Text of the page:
Port Augusta, South Australia. The town is filled with small aluminum government-funded housing, each identical in simplicity and barrenness to one another. The roads are wide and ordered, but empty of cars and people. The community could be mistaken for a film set of a carefree Australian town with the picturesque Flinders Rangers in the backdrop and Spencer Gulf dividing the east from the west. The Port Augusta Council webpage advertises it as “the crossroads of Australia”.
It’s hard to believe there is unfathomable death and grief, lingering beneath this pristine surface. After more than two centuries of indigenous struggles, a new type of violence has grown on Australian shores: Aboriginal suicide, particularly among young males.
Suicide and death from ”non-natural” causes pervades this seemingly quiet town. With a population of just 13,400 — 2200 of which are Aboriginal — an Aboriginal funeral takes place at least once a fortnight. Sometimes, more often. In Port Augusta, people lose track of funerals and deaths.
Parents and elders of the community are in a state of disbelief, unable to comprehend the reasons why their young men are taking their lives in droves. They grapple with the reality and try to contain the epidemic that is devouring their young.
At 19, Arron Lester was a popular and budding musician. He was studying music at Adelaide University for a year and a half when he wandered out the back door of his family home in Port Augusta at about 11am on the November 11, 2010, to hang himself in his family’s shed. He was discovered by his younger brother Bully soon after.
Recounting the events of the 24 hours before Arron’s death, his parents are still baffled. Arron played soccer with his father, Leonard, and Bully the evening before. “We came home all happy, you know. We had been laughing and mucking around and I went to work the next day,” Leonard Lester recalls.
The following day started like any other. Arron woke up at around 10am, showered, and then his mother, Noeleen Lester, asked him to help her fix her laptop. Over and over. But he did not respond verbally to her repeated demands. He was in a trance-like state.
Noeleen Lester did not pick up that anything was wrong with Arron’s behaviour because it happened over such a short time frame. Her attention was also diverted by her daughter and granddaughter’s visit. Other members of the family and friends were home too. It was just another Monday morning in the Lester household.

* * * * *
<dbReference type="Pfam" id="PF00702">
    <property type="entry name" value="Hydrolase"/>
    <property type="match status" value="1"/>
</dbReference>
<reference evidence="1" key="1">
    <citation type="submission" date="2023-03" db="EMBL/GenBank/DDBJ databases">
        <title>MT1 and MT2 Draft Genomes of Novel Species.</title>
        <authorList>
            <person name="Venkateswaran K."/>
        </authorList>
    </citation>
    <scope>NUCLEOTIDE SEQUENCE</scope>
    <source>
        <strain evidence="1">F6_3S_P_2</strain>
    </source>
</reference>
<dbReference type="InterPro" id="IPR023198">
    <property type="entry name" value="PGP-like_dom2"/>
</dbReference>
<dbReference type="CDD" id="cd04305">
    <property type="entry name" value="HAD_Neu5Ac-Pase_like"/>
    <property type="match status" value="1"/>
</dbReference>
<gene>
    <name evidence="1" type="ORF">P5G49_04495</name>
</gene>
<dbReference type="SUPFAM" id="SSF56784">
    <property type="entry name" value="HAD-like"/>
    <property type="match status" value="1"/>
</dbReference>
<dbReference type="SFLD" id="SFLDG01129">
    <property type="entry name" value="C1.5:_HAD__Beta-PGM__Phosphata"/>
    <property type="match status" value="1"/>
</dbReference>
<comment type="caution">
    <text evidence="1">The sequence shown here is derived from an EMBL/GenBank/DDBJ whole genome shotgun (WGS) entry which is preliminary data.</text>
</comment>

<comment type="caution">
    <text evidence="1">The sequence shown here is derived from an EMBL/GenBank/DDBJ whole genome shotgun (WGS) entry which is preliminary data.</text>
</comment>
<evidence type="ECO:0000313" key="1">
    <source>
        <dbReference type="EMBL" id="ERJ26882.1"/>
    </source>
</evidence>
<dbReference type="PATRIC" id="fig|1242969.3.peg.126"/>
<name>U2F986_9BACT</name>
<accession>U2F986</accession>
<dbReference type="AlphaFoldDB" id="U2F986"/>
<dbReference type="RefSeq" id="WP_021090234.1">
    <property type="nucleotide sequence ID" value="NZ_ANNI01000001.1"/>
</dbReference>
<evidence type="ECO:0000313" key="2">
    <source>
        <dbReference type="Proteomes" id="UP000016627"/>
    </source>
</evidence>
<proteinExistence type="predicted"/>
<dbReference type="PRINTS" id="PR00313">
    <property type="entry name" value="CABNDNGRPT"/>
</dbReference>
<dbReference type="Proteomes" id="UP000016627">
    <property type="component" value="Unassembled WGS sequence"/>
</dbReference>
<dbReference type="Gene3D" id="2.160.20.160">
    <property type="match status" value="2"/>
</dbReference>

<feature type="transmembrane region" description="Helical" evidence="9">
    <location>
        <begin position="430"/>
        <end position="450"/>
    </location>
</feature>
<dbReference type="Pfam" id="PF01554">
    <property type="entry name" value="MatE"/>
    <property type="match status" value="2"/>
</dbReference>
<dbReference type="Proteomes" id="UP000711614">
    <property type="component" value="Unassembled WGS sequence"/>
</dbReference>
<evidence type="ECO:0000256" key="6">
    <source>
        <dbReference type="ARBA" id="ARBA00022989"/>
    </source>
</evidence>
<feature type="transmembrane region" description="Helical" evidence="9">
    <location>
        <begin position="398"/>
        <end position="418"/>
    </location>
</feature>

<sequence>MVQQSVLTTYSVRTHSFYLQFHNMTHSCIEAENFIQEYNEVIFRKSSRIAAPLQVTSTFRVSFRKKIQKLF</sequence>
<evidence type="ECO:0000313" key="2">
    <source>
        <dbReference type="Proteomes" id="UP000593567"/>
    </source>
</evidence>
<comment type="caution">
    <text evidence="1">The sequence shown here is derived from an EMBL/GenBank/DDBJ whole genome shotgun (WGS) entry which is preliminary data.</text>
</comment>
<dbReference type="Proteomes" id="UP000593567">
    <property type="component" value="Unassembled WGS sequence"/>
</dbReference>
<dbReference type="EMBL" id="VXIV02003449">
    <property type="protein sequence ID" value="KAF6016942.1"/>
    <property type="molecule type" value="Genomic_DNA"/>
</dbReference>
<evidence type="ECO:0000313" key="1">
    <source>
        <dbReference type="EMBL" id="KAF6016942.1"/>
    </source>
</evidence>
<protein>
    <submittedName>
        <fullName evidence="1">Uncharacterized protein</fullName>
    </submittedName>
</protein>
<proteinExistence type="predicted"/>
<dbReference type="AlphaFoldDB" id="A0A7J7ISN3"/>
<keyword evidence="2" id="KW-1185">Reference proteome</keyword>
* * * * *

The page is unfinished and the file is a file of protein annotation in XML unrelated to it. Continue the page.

Noeleen Lester says she and her husband have tried to work it out. “We went over and over what happened that morning and went through the whole scenario inside and out. I was communicating with him and he was responding but he was not verbally communicating back to me. He was deep in thought. He would respond but he wasn’t there,” she says.
“He followed my directions but he didn’t once answer me. I had my laptop on the table and I said ‘son, come here look at mum’s laptop. What do you think I should do, do you think I should take it to the office shop and get them to look at it?’ Normally he would just look at it and click a few buttons and away it would go and it would be fixed. He would be standing there looking at the computer and he wouldn’t say anything or actually do anything. He was just standing there looking at it.
“But because it happened in such a short space of time it didn’t alert me that anything was wrong. He just wanted to walk out the back door. Three times I stopped him from going out the back door, just subtly, because I just would be like ‘son don’t go out there, just wait I want you to look at this computer’.”
Leonard Lester thinks to this day that Arron may have even been sleep-walking due to his mental and emotional detachment. “Some people can be up and cook a meal or drive a car when they are sleepwalking,” he says, a quiet desperation in his voice,” he says.
But Arron had never slept-walked before; had never taken sleeping tablets; and was not a drug user. He was the sensitive guy that all his friends went to when they had a problem. His music was his life and he adored his family.
Aboriginal hip-hop artist James Alberts, 26, met Arron when he was 16 in one of the community workshops Alberts leads, that encourages Aboriginal boys to express themselves through hip-hop.